Law firm for utilities' GM investigation approved in Willmar, Minn.
WILLMAR -- The Willmar Municipal Utilities Commission on Tuesday approved the League of Minnesota Cities' selection of the St. Cloud law firm of Quinlivan and Hughes to investigate Utilities General Manager Bruce Gomm for possible misconduct.
Commissioners placed Gomm on a 30-day paid administrative leave on Dec. 12.
Commission Vice President Dave Baker said he had been in contact with the League and said the League moved forward with hiring an independent investigator. The investigation will examine the effectiveness of the utilities' management, said Baker.
The investigation will not affect service to utility customers, Baker said, and the utility continues to provide reliable water, electric and district heating services.
Baker made the motion to affirm the League's selection of the St. Cloud law firm and the motion carried.
Baker said the League of Minnesota Cities had shown an interest in the utilities situation.
The law firm's fee will be paid by the League of Minnesota Cities Insurance Trust on behalf of the Willmar Utilities. The trust serves as the commission's insurance provider as well as the city's.
According to its web site, the League of Minnesota Cities Insurance Trust is a cooperative, member-owned organization that provides property, liability, workers compensation and employee benefit needs to Minnesota cities. Members contribute premiums to a jointly-owned fund used to pay for members' claims, losses and expenses.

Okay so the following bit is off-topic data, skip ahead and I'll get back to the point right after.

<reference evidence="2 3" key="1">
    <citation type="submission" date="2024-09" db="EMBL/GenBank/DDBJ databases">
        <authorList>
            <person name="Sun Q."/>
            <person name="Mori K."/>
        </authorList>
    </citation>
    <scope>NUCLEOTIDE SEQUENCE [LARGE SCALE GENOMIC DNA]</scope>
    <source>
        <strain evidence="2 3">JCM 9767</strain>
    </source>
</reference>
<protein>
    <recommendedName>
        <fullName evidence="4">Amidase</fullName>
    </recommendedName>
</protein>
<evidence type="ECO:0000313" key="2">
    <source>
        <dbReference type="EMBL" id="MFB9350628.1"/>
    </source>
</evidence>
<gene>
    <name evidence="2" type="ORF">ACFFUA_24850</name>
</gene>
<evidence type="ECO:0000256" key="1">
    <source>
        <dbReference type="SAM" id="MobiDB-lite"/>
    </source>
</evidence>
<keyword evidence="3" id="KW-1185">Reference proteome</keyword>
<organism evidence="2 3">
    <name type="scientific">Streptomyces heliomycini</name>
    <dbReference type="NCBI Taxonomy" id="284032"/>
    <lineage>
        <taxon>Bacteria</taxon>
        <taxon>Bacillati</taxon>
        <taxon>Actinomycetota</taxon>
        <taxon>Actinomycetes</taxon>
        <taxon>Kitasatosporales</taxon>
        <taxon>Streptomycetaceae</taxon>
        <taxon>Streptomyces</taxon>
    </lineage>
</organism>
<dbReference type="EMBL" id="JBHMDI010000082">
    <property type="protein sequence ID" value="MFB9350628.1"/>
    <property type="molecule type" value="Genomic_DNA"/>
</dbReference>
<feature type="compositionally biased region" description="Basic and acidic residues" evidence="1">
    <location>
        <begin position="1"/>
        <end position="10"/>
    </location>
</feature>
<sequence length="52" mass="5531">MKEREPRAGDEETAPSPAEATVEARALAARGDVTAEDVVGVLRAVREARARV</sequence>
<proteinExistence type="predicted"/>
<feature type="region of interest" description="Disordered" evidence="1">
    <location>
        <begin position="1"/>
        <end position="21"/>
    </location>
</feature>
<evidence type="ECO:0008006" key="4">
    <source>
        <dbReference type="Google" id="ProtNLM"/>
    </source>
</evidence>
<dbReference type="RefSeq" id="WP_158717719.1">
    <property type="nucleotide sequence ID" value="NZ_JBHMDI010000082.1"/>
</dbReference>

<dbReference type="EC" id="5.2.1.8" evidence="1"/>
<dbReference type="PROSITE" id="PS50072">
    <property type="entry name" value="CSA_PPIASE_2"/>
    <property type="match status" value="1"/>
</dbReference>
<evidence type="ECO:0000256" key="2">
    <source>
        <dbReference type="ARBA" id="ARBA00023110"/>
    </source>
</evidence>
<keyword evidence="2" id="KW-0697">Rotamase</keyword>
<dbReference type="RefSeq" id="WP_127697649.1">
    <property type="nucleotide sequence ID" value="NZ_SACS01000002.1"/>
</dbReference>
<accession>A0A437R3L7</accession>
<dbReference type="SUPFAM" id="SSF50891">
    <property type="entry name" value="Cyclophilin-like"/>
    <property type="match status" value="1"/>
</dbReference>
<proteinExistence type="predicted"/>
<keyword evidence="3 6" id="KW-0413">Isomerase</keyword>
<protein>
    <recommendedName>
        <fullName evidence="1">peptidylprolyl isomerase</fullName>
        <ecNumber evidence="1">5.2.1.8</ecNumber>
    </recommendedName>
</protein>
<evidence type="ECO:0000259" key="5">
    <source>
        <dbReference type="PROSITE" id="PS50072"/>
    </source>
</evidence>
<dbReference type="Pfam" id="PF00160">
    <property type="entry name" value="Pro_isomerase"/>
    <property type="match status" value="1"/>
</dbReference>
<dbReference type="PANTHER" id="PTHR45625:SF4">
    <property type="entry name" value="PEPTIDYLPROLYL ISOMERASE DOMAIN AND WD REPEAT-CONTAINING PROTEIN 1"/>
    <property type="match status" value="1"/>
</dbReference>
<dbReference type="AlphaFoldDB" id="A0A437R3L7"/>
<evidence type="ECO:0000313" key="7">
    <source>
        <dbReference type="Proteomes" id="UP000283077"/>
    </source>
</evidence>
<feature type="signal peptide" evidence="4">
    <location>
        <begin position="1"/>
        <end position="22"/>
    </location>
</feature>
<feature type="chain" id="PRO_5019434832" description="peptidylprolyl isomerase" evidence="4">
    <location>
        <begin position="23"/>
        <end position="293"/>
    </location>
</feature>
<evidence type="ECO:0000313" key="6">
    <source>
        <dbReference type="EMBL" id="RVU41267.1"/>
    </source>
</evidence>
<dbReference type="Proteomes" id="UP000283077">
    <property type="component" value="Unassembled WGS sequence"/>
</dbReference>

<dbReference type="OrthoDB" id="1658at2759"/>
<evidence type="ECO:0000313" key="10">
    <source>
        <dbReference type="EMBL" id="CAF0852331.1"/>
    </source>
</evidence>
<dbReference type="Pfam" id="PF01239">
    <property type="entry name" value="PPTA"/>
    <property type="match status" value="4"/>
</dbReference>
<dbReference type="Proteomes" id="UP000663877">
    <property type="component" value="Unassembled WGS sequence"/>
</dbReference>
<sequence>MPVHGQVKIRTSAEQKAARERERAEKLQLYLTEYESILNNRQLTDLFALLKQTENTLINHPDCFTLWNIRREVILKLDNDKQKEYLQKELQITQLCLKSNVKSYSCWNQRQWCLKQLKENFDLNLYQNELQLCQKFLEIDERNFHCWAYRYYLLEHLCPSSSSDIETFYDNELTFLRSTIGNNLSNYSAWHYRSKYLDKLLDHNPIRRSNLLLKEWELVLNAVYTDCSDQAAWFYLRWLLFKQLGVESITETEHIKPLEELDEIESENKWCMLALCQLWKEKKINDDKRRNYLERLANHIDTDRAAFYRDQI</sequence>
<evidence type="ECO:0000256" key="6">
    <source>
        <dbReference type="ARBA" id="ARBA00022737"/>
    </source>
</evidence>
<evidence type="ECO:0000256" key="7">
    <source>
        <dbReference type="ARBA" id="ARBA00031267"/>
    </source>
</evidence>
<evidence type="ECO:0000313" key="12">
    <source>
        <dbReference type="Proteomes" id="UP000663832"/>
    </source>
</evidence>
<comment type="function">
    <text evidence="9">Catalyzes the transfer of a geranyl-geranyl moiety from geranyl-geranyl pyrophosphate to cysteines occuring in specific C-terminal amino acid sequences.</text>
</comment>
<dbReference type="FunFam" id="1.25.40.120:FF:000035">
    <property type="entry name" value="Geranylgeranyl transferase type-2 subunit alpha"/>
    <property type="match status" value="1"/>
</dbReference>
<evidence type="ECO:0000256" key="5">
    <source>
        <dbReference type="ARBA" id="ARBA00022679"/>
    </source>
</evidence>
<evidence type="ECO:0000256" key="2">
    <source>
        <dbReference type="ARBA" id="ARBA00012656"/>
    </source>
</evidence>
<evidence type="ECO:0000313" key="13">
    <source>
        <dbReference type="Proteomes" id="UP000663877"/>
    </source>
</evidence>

Bob Bonawitz, a former member and president of the Municipal Utilities Commission, was given permission to speak Tuesday and he asked the commission to state the allegations against Gomm. Bonawitz said there are many rumors about the situation.
City Attorney Rich Ronning advised the commissioners not to comment.
The current situation with the utilities has raised several legal concerns, including possible violations of the state's Open Meeting Law and the Data Practices Act.
The Utilities Commission has held two closed meetings to discuss the general manager's performance. The commission may not have followed Open Meeting Law properly in closing those meetings. The commission also allowed non-commission members to attend the closed meetings, possibly disclosing private personnel data.
Gomm has raised several concerns about micromanaging by some commission members and some staff members resisting his supervisory authority. He has said he would welcome any independent investigation of the utilities situation.
In related management business, the commission received but took no action on proposals to assess the utility's organizational structure, identify the organization's strengths and weaknesses, and identify current and future opportunities and challenges.
The commission's Labor Committee met Dec. 13 and gave consideration to contacting management firms to perform the assessment. Baker handed out proposals Tuesday from three consultants: Springsted Inc., $7,750; McCarthy Consulting, $10,000 to $15,000; and Schulte Associates, $35,000.
Commissioners said they will study the proposals for discussion Jan. 9.